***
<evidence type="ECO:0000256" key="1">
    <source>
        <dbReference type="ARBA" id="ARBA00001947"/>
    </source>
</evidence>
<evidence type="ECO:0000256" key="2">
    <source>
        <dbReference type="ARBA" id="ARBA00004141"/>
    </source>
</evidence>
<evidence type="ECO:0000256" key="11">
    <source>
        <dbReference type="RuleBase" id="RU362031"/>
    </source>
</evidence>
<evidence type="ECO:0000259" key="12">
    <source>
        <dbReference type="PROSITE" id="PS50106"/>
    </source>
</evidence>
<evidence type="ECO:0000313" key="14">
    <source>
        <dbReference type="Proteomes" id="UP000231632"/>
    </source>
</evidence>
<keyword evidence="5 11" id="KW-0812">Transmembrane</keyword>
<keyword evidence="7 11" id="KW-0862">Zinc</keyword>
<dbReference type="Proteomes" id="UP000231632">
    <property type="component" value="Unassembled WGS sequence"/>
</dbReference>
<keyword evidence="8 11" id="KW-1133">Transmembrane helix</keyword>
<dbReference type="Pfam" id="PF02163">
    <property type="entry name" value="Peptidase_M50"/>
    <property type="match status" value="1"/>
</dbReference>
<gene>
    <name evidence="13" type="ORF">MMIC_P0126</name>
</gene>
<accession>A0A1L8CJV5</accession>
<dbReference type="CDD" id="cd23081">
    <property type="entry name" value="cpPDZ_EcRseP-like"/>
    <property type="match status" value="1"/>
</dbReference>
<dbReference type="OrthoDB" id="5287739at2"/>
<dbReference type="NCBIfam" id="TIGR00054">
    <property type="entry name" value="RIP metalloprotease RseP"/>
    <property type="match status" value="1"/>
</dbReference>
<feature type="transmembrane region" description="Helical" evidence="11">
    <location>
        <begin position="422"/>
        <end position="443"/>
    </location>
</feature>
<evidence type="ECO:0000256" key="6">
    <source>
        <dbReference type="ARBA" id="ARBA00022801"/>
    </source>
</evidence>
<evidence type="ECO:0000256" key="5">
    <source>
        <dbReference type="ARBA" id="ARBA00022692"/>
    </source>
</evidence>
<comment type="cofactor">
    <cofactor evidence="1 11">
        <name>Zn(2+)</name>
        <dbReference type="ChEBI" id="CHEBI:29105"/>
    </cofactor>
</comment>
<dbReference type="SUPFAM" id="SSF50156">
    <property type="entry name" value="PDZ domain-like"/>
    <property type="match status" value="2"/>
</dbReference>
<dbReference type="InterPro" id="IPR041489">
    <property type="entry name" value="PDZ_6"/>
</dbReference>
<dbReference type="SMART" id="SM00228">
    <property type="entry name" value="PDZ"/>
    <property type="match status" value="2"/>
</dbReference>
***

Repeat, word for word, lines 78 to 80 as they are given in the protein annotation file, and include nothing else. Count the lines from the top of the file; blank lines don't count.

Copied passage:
<dbReference type="SMART" id="SM00228">
    <property type="entry name" value="PDZ"/>
    <property type="match status" value="2"/>